Here are the most annoying station names on the Singapore MRT network

Yishun station in Singapore. Image: Getty.

Editor’s note: On Twitter, after publishing yet another rant about London station names, I noted that I would be delighted to publish similar rants about other cities, if only anyone thought to send them to me. Here’s one now.

one-north

This station, named after a neighbouring business park, is the only station on the whole network to have a name which starts with an uncapitalised letter (and also the only one with a hyphen in its name).

Every time I see this station on the map, I get annoyed because I think that someone has made a typo. Then I remember that this is the station’s correct name and I sigh.

HarbourFront

This one’s located underneath HarbourFront Centre, which is on Harbourfront Place. Unfortunately, the station takes after the shopping centre rather than the street name, leaving yet another station with inappropriate capitalisation in its name.

Farrer Park and Farrer Road

These two stations sound they should be right next to each other: they sound so similar!

The MRT system map. Click to expand.

Unfortunately, they are about 6.6km apart, with Farrer Park being located in the fairly central district of Little India, and Farrer Road lying in the middle of an upmarket suburb. These two stations are not even on the same MRT line.

The similarity of the two names have gotten many people confused, and unfortunately for anyone who has made the mistake of going to the wrong one, it’s a 25 minute journey between the two.

Downtown

This station’s name implies that it is in the heart of Singapore’s central business district, which is slightly misleading. One of its exits literally opens out into an empty patch of grass, which is not something one usually finds in the heart of a city.

The actual “downtown” area can be found around Raffles Place, a neighbouring station about 8 minutes’ walk away.


Jurong East

There is no Jurong West station, unfortunately. The suburb of Jurong West is served by three MRT stations (Lakeside, Boon Lay and Pioneer) but it feels like a missed opportunity that none of them have been named in such a way to serve as a complement to their neighbouring station in the east.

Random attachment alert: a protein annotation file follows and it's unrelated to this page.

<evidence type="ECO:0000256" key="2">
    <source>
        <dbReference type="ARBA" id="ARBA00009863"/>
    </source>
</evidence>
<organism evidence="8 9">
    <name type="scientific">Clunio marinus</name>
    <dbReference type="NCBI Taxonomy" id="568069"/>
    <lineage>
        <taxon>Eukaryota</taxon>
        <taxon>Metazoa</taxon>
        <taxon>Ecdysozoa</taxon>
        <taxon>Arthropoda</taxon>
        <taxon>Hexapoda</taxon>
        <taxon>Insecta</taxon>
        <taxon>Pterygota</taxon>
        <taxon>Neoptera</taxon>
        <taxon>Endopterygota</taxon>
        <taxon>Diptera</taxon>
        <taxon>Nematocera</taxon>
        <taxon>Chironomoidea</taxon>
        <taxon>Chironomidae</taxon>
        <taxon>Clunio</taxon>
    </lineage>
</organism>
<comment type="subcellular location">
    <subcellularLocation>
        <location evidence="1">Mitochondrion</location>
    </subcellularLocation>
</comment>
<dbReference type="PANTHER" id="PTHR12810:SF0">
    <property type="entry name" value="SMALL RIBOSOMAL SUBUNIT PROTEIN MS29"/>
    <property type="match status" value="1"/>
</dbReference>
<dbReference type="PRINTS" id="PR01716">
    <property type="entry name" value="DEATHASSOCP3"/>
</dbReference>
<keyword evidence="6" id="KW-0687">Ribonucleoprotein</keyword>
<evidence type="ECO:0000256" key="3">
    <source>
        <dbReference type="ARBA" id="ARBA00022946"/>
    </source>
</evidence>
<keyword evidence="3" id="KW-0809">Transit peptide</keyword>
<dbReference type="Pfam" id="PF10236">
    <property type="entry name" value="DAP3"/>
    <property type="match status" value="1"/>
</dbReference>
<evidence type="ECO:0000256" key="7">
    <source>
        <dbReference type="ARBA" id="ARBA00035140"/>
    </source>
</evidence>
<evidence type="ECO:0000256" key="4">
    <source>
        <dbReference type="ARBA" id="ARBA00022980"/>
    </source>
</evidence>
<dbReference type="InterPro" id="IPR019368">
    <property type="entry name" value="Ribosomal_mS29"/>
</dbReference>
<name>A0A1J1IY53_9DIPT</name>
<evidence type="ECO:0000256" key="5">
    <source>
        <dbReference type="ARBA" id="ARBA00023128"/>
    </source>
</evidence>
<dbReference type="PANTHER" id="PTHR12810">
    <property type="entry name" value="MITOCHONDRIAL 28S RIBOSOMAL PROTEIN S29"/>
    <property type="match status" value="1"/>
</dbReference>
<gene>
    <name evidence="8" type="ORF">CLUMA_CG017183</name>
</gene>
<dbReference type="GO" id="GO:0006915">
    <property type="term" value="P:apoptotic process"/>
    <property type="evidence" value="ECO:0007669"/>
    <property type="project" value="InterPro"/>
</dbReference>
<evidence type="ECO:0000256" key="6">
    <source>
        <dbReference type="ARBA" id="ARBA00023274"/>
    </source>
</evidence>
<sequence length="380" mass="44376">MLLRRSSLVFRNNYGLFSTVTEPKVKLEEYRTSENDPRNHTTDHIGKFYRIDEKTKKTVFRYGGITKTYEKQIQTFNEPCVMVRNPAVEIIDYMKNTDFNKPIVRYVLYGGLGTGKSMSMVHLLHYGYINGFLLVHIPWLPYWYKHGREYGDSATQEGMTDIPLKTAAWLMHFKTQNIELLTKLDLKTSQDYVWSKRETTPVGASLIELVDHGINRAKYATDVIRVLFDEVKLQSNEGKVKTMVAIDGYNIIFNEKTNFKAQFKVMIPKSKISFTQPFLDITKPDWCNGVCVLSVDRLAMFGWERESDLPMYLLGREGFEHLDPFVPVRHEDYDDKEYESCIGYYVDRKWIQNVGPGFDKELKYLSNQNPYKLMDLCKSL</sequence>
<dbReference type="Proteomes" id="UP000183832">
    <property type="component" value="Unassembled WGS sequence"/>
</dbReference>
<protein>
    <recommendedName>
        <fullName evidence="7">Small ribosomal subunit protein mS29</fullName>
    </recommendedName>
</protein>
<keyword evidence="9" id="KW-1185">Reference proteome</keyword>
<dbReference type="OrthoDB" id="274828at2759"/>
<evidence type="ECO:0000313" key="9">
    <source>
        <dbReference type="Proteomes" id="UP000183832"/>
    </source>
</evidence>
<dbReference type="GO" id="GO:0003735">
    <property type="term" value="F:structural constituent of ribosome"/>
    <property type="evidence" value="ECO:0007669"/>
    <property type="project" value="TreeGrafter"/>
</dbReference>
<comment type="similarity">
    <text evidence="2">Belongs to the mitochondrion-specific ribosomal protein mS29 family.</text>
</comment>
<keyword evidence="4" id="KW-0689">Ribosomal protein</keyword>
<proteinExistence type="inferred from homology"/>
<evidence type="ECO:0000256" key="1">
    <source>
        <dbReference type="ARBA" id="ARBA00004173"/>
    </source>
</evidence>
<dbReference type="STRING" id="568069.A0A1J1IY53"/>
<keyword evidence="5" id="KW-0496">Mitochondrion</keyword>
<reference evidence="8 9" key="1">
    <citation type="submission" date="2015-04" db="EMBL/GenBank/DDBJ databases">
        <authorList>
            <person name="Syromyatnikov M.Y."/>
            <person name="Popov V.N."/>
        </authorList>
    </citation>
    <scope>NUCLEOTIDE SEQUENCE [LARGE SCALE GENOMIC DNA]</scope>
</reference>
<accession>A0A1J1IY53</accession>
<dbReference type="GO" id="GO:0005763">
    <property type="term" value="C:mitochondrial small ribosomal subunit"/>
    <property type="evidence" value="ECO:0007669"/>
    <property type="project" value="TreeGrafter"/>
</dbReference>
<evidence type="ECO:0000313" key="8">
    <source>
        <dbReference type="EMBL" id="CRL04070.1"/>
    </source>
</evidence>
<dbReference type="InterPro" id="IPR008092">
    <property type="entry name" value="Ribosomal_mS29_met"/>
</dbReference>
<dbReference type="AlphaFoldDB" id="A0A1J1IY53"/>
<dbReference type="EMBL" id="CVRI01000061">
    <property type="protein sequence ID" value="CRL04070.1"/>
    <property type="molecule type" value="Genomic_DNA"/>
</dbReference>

This is especially evident when you look at the suburb of Tampines, whose three stations (Tampines, Tampines West and Tampines East) form a satisfying trio.

Beauty World

The name of this station is evocative, leading one to imagine vibrantly coloured wildflowers blooming in green meadows just lying in wait right outside.

Once you step out of the exit however, there is not much beauty in sight. This station is located in a distant suburban neighbourhood best known for its 24-hour restaurants, and is named for an amusement park which once stood in the vicinity but is no longer there, having been replaced by 70’s-era concrete block towers.

Cashew

It is a bit difficult to take a station seriously when it’s named after a nut.

In its defence, it’s actually named for Cashew Road, and is located in a neighbourhood where all the other streets are also named after nuts. They include Hazel Park Terrace, Chestnut Close and Almond Avenue.

Image: Open Street Map.

Stadium

This one is a little vague, as there are two stadiums located in the vicinity of the station (the National Stadium and Singapore Indoor Stadium), and it is not exactly clear which of these the station is named after. Furthermore, it seems to imply that there is only one stadium in the whole country, which is not the case. Perhaps a better name for this station would be National Stadium, which would solve both of these issues at one go.

Tuas Link

Many stations are named after nearby roads, which is a perfectly acceptable (if a little unoriginal) naming method. However, in this case, there isn’t an actual road called Tuas Link.

There is a Tuas Link 1, along with Tuas Link 2, 3 and 4. But no Tuas Link, which is frankly unacceptable and needs to be rectified immediately.

Image: Open Street Map.

Lavender